MINNEAPOLIS — One year and 60 pounds ago, Gophers center Mo Walker wouldn’t have been able to have this type of game.
It’s not just the 17 points and 13 rebounds he had Monday in Minnesota’s exhibition win against Concordia-St. Paul that were unfathomable at 310 pounds. It’s also the 24 minutes he played in the Gophers’ second and final exhibition game.
The slimmed-down Walker is noticeably thinner, now playing at around 250 pounds, and the weight loss paid dividends Monday.
“Mo was very good — 17 and 13 in only 24 minutes,” first-year Gophers coach Richard Pitino said following his team’s 101-67 victory over the Division II Golden Bears. “It just shows you he’s playing with a lot of confidence, feels good about himself.”
While Pitino said he’d still like to see Walker be more aggressive than he’s been in the Gophers’ two exhibition games, Monday’s game was a good sign for Minnesota in that Walker showed he can be a contributing player on this team.
Coming off of knee surgery prior to last season, Walker averaged just 2.2 points and 2.0 rebounds in 6.6 minutes per game off the bench during the 2012-13 season. At his previous weight, Walker could never have played in Pitino’s uptempo system — or any system, for that matter, insists Pitino.
“As people keep saying, ‘Well, he had to lose that weight to play your style,'” Pitino said. “He couldn’t play in any style with that weight. That’s why he only played six minutes a game last year. I know he was coming off a knee injury, but you can’t play college basketball at 310, 315. You just can’t do it.”
But Walker has shown he can play at around 250 pounds, which he did Monday. Four of his game-high 13 rebounds came on the offensive glass, and he paced the Gophers to a halftime lead with 10 points before intermission.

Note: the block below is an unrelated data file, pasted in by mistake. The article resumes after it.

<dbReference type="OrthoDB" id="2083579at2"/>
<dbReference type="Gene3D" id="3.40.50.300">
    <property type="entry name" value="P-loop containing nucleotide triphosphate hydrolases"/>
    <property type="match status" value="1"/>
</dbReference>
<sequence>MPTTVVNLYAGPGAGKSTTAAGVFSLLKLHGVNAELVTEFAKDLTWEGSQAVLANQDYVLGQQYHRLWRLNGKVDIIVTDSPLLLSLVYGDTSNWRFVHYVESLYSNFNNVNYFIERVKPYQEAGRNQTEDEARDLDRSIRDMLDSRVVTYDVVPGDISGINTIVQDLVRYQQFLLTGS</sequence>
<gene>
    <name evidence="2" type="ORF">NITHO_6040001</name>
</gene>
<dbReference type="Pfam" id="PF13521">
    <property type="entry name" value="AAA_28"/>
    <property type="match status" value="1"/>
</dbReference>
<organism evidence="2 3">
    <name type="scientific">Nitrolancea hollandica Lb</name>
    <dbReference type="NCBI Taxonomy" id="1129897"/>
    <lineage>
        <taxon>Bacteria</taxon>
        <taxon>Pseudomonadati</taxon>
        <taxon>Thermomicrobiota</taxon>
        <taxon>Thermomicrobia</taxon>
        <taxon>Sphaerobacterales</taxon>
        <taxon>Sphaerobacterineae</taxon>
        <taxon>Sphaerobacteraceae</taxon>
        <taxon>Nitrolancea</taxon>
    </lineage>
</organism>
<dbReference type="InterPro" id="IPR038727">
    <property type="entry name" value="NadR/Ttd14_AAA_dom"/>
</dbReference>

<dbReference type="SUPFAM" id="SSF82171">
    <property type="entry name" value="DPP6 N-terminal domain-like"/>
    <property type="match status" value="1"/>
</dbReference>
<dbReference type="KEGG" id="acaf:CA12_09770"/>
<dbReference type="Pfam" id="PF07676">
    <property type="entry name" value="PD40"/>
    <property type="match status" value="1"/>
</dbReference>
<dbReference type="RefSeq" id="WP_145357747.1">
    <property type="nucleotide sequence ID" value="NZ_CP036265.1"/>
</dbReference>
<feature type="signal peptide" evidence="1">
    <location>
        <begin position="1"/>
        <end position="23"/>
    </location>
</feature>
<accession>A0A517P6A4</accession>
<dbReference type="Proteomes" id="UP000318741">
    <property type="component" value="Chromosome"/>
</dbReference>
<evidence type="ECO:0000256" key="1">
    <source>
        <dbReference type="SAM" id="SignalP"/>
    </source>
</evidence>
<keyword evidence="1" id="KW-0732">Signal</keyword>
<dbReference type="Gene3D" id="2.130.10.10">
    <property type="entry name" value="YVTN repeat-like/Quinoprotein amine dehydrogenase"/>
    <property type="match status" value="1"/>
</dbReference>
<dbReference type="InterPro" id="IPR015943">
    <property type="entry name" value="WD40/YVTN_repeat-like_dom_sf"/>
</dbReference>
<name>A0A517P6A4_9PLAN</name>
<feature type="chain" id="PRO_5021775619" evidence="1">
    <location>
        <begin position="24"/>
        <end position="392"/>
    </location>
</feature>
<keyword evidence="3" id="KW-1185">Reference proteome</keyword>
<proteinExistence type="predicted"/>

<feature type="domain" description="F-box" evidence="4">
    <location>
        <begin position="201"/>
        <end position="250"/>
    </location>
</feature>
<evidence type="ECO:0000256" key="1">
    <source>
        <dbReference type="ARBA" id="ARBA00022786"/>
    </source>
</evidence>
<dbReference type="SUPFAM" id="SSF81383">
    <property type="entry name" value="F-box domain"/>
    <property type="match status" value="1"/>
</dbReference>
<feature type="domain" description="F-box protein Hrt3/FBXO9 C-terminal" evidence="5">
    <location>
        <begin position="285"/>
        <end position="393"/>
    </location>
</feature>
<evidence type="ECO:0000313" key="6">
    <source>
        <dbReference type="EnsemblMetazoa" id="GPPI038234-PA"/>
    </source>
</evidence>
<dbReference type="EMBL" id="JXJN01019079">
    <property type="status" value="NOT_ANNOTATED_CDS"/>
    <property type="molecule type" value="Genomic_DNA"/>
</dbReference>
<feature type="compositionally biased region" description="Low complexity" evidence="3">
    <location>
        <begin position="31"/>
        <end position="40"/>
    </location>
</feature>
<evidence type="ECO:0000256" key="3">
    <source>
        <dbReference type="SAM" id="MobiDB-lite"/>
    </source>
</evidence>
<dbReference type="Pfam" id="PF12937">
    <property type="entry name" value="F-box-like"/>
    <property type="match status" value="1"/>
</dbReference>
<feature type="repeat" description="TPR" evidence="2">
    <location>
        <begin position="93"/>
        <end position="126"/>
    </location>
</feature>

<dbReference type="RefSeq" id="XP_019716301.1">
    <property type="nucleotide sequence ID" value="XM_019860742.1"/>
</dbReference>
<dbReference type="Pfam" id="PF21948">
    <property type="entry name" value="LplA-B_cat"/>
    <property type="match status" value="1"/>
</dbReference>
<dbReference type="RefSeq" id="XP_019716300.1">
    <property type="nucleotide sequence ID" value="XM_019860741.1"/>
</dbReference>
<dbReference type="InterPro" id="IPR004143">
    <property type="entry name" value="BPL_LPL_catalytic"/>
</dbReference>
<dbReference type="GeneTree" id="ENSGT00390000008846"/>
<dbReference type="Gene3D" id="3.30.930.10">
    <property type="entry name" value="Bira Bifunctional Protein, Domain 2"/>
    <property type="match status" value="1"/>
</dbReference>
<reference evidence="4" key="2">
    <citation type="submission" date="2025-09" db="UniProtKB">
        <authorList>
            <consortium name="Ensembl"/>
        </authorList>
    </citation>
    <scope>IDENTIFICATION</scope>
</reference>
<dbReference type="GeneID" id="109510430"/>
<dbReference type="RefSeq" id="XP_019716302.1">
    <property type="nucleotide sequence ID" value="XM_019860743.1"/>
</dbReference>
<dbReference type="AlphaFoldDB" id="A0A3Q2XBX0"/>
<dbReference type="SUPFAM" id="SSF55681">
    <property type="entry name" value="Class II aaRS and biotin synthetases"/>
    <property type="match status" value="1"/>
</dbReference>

Walker’s highlights Monday included back-to-back baskets in the first half, one of which was a dunk that Walker said he probably wouldn’t have been able to pull off with the extra 60 pounds. The 24 minutes he played would never have happened last year, either.
“I feel like I did well out there, had a lot of fun playing with my teammates,” Walker said. “I think I gave myself a much better opportunity to be out on the floor for longer periods of time. … Little things like getting to the open spots and getting after rebounds and stuff, I probably would have been too winded to get a few of them last year.”
King does the little things: Minnesota sophomore Joey King, an Eagan, Minn., native who transferred from Drake to be closer to home, has played two exhibition games in a Gophers jersey and has already made a strong impression on his coach and teammates.
The 6-foot-9, 225-pound King scored nine points and grabbed five rebounds in Monday’s exhibition win. But the sophomore forward was diving on the court for loose balls and drew a charge on defense.
“He’s hard-nosed. He’s going to do everything he can to win,” said junior point guard Andre Hollins. “He’s a very good passer. … He’s a very reliable player.”
King scored 14 points on 6-of-8 shooting in the Gophers’ first exhibition game against Cardinal Stritch. While he didn’t shoot as well Monday — he was 4-for-9, including 1-for-5 from downtown — Pitino was pleased with King’s game and didn’t have an issue with his shot selection.
“The good thing about Joey is he’s going to give us something every single game,” Pitino said. “He plays so hard. He’s the guy who steps up and draws charges. He’s the guy that you want on your team. He just does a little bit of everything, and he’s got a little bit of nastiness to him, which you’ve got to have on your team.”
Halvorsen returns to the Barn: Former Gophers walk-on Chris Halvorsen didn’t get much playing time during his time at Minnesota — just 31 career minutes — so he opted to transfer to Division II Concordia-St. Paul for his senior year.
Halvorsen’s new team visited his old team on Monday as he faced the Gophers for the first time. He was quiet in his homecoming, scoring just three points in 24 minutes. His former roommate, forward Oto Osenieks, outdueled his former teammate with 10 points for Minnesota.
“Once the game is on, you’re so focused. We’re competing out there,” Osenieks said of facing Halvorsen. “We wanted to beat him, because we were friends and we were competing against each other. Other than that, no mean feelings.”
Was there any trash talking before the game between the former roommates?
“He said he was going to dunk on me,” Osenieks said, “but that didn’t happen.”